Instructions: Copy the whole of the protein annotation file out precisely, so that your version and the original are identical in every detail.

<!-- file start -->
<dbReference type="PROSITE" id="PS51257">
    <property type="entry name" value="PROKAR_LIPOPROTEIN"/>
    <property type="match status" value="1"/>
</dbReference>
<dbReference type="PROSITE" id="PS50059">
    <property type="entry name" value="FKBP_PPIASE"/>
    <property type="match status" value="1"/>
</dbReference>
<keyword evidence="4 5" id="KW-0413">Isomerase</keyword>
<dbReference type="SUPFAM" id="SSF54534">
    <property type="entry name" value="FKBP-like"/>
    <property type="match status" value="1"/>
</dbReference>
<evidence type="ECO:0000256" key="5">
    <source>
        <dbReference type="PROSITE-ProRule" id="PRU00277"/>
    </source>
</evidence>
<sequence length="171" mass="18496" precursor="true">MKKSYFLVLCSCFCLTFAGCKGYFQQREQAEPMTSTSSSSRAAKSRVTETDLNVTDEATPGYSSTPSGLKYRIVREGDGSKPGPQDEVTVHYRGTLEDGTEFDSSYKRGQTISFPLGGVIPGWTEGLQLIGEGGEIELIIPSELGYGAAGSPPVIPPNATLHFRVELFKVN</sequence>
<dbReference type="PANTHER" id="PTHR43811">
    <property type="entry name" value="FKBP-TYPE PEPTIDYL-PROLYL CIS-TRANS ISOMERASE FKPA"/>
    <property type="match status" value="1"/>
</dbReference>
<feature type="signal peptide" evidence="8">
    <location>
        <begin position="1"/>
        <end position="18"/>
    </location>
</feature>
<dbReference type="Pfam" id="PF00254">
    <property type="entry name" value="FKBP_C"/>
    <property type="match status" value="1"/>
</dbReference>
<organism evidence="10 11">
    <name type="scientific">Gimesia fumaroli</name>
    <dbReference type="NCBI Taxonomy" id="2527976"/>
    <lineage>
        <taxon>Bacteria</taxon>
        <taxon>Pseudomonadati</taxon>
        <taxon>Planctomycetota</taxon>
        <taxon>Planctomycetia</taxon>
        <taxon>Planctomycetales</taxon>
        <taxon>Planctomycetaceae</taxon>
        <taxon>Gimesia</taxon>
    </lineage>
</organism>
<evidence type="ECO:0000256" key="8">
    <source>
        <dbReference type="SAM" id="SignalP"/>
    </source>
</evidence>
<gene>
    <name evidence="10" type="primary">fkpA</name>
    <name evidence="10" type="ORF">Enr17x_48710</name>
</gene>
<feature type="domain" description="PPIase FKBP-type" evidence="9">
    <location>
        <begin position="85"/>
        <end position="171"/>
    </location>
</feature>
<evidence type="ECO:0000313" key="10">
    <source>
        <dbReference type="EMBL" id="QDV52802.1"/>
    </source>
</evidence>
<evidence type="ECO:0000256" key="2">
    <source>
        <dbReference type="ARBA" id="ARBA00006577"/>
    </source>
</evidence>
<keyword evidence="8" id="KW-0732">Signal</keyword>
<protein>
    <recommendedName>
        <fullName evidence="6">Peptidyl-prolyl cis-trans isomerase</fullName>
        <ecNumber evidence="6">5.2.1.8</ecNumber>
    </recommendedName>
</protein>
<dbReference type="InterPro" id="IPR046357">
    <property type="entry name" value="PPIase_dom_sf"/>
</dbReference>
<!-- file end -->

<dbReference type="PROSITE" id="PS51257">
    <property type="entry name" value="PROKAR_LIPOPROTEIN"/>
    <property type="match status" value="1"/>
</dbReference>
<dbReference type="PROSITE" id="PS50059">
    <property type="entry name" value="FKBP_PPIASE"/>
    <property type="match status" value="1"/>
</dbReference>
<keyword evidence="4 5" id="KW-0413">Isomerase</keyword>
<dbReference type="SUPFAM" id="SSF54534">
    <property type="entry name" value="FKBP-like"/>
    <property type="match status" value="1"/>
</dbReference>
<evidence type="ECO:0000256" key="5">
    <source>
        <dbReference type="PROSITE-ProRule" id="PRU00277"/>
    </source>
</evidence>
<sequence length="171" mass="18496" precursor="true">MKKSYFLVLCSCFCLTFAGCKGYFQQREQAEPMTSTSSSSRAAKSRVTETDLNVTDEATPGYSSTPSGLKYRIVREGDGSKPGPQDEVTVHYRGTLEDGTEFDSSYKRGQTISFPLGGVIPGWTEGLQLIGEGGEIELIIPSELGYGAAGSPPVIPPNATLHFRVELFKVN</sequence>
<dbReference type="PANTHER" id="PTHR43811">
    <property type="entry name" value="FKBP-TYPE PEPTIDYL-PROLYL CIS-TRANS ISOMERASE FKPA"/>
    <property type="match status" value="1"/>
</dbReference>
<feature type="signal peptide" evidence="8">
    <location>
        <begin position="1"/>
        <end position="18"/>
    </location>
</feature>
<dbReference type="Pfam" id="PF00254">
    <property type="entry name" value="FKBP_C"/>
    <property type="match status" value="1"/>
</dbReference>
<organism evidence="10 11">
    <name type="scientific">Gimesia fumaroli</name>
    <dbReference type="NCBI Taxonomy" id="2527976"/>
    <lineage>
        <taxon>Bacteria</taxon>
        <taxon>Pseudomonadati</taxon>
        <taxon>Planctomycetota</taxon>
        <taxon>Planctomycetia</taxon>
        <taxon>Planctomycetales</taxon>
        <taxon>Planctomycetaceae</taxon>
        <taxon>Gimesia</taxon>
    </lineage>
</organism>
<evidence type="ECO:0000256" key="8">
    <source>
        <dbReference type="SAM" id="SignalP"/>
    </source>
</evidence>
<gene>
    <name evidence="10" type="primary">fkpA</name>
    <name evidence="10" type="ORF">Enr17x_48710</name>
</gene>
<feature type="domain" description="PPIase FKBP-type" evidence="9">
    <location>
        <begin position="85"/>
        <end position="171"/>
    </location>
</feature>
<evidence type="ECO:0000313" key="10">
    <source>
        <dbReference type="EMBL" id="QDV52802.1"/>
    </source>
</evidence>
<evidence type="ECO:0000256" key="2">
    <source>
        <dbReference type="ARBA" id="ARBA00006577"/>
    </source>
</evidence>
<keyword evidence="8" id="KW-0732">Signal</keyword>
<protein>
    <recommendedName>
        <fullName evidence="6">Peptidyl-prolyl cis-trans isomerase</fullName>
        <ecNumber evidence="6">5.2.1.8</ecNumber>
    </recommendedName>
</protein>
<dbReference type="InterPro" id="IPR046357">
    <property type="entry name" value="PPIase_dom_sf"/>
</dbReference>